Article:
Model 1: In this model, each of the separate genes required for the differentiation of a dopamine neuron would be regulated by a different set of regulatory factors. Five required genes, at least five sets of regulatory factors. What this means is that, depending on where the dopamine neuron differentiated from, it COULD have different sets of regulatory factors controlling dopamine gene expression, and you'd still end up with a dopamine neuron. For example, in neuron set A, factors A, B, and C control the expression of cat-1, cat-2, and dat-1, while in neuron set B, factors D, E, and F, control the expression of the same genes.

This isn't at all parsimonious, but the most parsimonious explanation isn't ALWAYS the correct one. Evolution goes for what works, not necessarily what's pretty, and as the neurons differentiate from different sources, it wouldn't be surprising to find different regulatory factors involved.
Model 2: This model is the more parsimonious model. It states that each of the five genes involved would be regulated by the SAME set of regulatory factors, no matter what neuron group it's from.

You can see that this model is the one that's by far the most simple. And so this is the model that the researchers in this study set out to test. After all, this is the one that is the most easy to falsify. If you knock out a regulatory factor known to regulate, say, cat-1, and dat-1 is still intact afterward, you can probably say that the two have different regulatory facotrs. Model 2, disproven, we can all go home and start figuring out the complicated version.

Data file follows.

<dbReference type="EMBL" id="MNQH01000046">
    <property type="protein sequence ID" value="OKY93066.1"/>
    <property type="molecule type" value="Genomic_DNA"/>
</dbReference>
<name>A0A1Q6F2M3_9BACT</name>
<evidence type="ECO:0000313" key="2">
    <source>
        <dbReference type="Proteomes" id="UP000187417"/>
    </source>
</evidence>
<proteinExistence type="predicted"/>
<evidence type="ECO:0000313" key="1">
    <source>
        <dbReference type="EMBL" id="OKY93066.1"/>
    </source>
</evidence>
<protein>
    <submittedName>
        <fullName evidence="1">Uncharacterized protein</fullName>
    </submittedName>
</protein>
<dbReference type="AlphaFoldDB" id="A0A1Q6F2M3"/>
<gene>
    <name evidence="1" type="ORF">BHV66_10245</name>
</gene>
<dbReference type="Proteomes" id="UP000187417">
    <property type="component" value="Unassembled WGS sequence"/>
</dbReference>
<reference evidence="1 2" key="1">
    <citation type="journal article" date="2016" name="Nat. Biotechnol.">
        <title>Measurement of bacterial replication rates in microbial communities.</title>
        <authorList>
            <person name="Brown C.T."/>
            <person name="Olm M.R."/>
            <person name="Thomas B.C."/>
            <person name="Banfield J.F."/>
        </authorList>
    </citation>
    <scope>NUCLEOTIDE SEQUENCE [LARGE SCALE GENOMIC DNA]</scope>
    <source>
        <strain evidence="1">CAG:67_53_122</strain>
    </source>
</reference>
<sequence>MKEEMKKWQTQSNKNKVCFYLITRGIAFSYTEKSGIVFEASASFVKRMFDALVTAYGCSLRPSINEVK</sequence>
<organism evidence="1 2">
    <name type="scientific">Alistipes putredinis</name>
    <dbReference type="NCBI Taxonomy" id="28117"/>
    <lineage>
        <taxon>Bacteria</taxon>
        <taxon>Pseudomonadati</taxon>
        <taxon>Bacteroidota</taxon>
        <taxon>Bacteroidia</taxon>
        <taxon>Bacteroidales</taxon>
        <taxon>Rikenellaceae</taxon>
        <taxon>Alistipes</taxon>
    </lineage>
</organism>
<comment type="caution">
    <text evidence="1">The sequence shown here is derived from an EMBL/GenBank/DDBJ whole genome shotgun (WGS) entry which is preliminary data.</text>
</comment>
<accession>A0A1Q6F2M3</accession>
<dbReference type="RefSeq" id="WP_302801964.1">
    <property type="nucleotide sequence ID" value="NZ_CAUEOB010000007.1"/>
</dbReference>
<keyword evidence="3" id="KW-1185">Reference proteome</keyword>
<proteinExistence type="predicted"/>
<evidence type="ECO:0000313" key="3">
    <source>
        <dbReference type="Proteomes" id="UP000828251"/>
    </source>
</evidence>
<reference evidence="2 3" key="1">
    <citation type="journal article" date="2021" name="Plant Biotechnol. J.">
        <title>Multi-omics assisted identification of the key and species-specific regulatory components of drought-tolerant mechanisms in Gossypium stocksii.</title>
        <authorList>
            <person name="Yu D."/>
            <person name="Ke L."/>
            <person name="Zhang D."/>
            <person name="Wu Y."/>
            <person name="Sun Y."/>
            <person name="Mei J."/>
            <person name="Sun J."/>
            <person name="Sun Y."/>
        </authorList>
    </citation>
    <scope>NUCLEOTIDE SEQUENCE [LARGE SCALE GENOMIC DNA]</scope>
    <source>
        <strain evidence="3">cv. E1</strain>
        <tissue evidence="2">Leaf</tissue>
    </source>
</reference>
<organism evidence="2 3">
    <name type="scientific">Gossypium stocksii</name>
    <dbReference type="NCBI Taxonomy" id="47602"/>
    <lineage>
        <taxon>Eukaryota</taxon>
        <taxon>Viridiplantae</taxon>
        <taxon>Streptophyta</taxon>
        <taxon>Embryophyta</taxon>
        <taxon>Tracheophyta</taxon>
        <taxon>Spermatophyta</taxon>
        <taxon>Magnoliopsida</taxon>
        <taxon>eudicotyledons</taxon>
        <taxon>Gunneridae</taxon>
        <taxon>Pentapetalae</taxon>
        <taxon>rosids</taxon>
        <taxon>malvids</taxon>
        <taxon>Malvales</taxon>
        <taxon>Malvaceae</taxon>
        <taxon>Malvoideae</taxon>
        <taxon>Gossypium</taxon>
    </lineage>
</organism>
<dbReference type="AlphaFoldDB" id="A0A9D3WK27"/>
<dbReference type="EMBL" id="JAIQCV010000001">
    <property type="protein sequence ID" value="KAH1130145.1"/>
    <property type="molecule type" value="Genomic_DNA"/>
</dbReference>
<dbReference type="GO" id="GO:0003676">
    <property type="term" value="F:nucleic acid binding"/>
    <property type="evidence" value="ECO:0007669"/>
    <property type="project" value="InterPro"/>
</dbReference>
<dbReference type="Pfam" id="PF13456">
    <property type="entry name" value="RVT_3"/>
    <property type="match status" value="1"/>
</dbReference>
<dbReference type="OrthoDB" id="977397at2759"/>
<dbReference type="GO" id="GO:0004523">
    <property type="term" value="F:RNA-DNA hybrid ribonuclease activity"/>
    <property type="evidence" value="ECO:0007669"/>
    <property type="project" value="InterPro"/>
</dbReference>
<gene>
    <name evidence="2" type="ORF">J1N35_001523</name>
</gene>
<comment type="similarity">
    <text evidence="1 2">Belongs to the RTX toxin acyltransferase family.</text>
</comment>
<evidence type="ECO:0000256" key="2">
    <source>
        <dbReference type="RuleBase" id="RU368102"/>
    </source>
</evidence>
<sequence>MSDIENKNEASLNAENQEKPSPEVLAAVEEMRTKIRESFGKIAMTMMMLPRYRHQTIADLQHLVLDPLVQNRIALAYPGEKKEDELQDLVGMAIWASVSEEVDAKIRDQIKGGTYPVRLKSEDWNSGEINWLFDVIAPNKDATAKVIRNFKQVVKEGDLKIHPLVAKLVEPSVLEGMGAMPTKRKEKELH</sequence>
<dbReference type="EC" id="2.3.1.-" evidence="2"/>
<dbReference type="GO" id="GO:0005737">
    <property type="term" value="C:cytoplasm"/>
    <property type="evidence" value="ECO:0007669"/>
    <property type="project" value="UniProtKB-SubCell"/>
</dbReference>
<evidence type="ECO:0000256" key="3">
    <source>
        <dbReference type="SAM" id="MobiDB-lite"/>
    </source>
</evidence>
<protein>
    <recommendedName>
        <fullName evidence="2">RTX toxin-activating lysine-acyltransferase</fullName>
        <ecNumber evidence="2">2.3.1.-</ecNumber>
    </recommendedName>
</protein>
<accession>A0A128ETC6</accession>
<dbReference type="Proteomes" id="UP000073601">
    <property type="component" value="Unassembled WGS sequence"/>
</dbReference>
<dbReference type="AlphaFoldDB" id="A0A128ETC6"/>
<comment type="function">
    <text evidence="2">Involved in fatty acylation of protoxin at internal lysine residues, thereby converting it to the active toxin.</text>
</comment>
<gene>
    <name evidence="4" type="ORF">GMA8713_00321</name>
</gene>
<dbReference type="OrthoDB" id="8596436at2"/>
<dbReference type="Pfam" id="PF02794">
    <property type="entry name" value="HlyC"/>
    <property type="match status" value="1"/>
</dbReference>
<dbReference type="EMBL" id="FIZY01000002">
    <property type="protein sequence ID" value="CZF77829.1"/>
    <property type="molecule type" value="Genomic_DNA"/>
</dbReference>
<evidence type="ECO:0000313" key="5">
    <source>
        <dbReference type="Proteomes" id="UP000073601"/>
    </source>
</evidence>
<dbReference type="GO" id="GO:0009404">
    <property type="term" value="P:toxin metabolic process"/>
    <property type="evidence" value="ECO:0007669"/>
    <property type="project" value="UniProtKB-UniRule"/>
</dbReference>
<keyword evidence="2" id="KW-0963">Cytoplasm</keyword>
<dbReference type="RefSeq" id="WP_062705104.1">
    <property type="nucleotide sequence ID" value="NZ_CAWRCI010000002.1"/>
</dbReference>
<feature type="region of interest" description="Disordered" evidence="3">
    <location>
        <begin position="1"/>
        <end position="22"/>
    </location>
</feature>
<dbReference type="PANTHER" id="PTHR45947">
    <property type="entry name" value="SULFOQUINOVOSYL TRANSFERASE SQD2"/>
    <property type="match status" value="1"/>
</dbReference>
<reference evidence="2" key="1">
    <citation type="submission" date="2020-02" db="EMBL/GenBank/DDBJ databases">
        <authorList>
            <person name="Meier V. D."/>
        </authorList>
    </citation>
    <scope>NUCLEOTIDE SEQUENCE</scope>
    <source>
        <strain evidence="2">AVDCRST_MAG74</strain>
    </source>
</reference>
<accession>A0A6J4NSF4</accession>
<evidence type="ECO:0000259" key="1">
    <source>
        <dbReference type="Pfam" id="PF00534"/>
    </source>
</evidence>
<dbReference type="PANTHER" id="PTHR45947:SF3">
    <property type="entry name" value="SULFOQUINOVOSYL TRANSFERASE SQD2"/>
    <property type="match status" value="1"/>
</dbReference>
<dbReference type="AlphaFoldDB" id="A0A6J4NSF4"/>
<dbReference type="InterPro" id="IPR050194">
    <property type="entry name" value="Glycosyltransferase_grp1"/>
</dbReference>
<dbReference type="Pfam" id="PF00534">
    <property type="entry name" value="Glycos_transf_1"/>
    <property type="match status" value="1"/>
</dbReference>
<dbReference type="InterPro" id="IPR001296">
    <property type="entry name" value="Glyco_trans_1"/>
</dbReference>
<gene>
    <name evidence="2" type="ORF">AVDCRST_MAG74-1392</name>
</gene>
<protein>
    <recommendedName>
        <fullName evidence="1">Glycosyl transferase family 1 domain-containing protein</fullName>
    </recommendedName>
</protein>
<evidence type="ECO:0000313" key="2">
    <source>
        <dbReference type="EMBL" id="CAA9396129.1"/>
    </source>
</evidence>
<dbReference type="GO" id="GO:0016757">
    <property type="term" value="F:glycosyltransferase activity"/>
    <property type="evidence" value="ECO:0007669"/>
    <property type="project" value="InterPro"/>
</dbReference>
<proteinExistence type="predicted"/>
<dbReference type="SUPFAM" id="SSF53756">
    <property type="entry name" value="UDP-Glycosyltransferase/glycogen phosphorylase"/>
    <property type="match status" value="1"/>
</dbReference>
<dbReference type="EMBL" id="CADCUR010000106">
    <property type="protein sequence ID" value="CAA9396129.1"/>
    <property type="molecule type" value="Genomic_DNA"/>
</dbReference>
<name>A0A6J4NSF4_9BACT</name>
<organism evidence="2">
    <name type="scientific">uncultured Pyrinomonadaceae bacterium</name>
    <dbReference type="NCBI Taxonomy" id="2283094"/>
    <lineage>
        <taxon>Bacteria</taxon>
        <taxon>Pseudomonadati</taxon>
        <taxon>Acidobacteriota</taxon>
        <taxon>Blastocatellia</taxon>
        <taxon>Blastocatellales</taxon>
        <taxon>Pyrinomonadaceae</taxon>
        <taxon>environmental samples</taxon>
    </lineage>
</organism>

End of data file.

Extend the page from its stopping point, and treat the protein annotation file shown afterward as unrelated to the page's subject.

And that's what they did. Using the nematode worm C. elegans, they knocked out the "dopamine motif" of the transcription factor known as AST-1. And sure enough, the worms ended up with no dopamine neurons at all, they completely failed to differentiate. Then, they took worms with no AST-1, and added some in, and watched dopamine neurons differentiate where there had been none before! Simple, elegant, and what do you know, model 2 was right. Just one motif in one transcription factor was required to differentiate dopamine neurons.
Of course, that was in worms. But vertebrates (like us and mice and things) have a similar dopamine motif, activated by the transcription factor Etv-1. So the researchers took mice, knocked out Etv-1 in a specific subpopulation of neurons, and found out that, in those neurons without Etv-1, dopamine neurons failed to differentiate. Not only that, but squirting Etv-1 onto a neuronal cell culture was enough to induce dopaminergic differentiation!
I can't even tell you how lovely this study is. Not only was the experimentation elegant (a single experiment, giving you a yes or no answer to a given hypothesis), the researchers took care to do it in worms, mice, and neuronal cell culture, implying that this is a mechanisms preserved across species. In this case, the most parsimonious, elegant answer was indeed the correct one.
And it shows that dopamine differentiation follows a distinct and simple regulatory logic. You don't have to express fifty transcription factors to get all of your dopamine neurons working, you only have to express one. This has a lot of implications for dopaminergic diseases. Now that we know that only one regulatory element is required, we can narrow our search for therapies, without having to worry that we've missed another regulatory element that could be controlling the specific problem at hand. It also makes it a lot easier to find targets to induce dopamine neuron differentiation (which is a definite boon for treatment of something like Parkinson's), as you'd only have to add one regulatory element instead of 10 or more. This study is lovely, both for being simple and elegant, and for providing some much-needed, critical information that could drastically affect how we pursue new therapies. Hot.
Flames, N., & Hobert, O. (2009). Gene regulatory logic of dopamine neuron differentiation Nature, 458 (7240), 885-889 DOI: 10.1038/nature07929